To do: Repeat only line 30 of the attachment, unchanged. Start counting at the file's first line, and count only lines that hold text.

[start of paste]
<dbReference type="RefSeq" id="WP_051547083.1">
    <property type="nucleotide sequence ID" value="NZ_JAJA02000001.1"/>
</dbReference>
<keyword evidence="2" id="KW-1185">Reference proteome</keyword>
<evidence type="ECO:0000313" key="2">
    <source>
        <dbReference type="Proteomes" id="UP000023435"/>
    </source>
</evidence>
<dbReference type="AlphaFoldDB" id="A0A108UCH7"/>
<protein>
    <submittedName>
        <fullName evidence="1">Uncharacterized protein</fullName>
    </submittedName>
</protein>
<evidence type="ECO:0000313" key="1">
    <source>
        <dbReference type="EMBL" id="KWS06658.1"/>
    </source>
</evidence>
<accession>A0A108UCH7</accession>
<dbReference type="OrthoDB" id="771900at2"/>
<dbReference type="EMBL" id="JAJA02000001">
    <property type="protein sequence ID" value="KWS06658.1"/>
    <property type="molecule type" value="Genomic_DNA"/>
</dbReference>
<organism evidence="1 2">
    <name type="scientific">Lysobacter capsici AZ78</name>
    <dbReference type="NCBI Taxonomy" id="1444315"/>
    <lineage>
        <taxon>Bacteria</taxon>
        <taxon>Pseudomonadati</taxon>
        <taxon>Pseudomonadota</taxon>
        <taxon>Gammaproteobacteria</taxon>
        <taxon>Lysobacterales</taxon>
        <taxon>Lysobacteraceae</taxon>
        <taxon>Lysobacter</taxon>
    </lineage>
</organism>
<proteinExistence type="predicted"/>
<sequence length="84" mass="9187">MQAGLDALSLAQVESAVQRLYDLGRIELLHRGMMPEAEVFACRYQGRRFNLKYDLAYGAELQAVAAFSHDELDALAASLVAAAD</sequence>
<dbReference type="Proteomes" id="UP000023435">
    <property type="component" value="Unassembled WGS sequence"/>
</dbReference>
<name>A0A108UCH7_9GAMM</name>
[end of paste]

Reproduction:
    <lineage>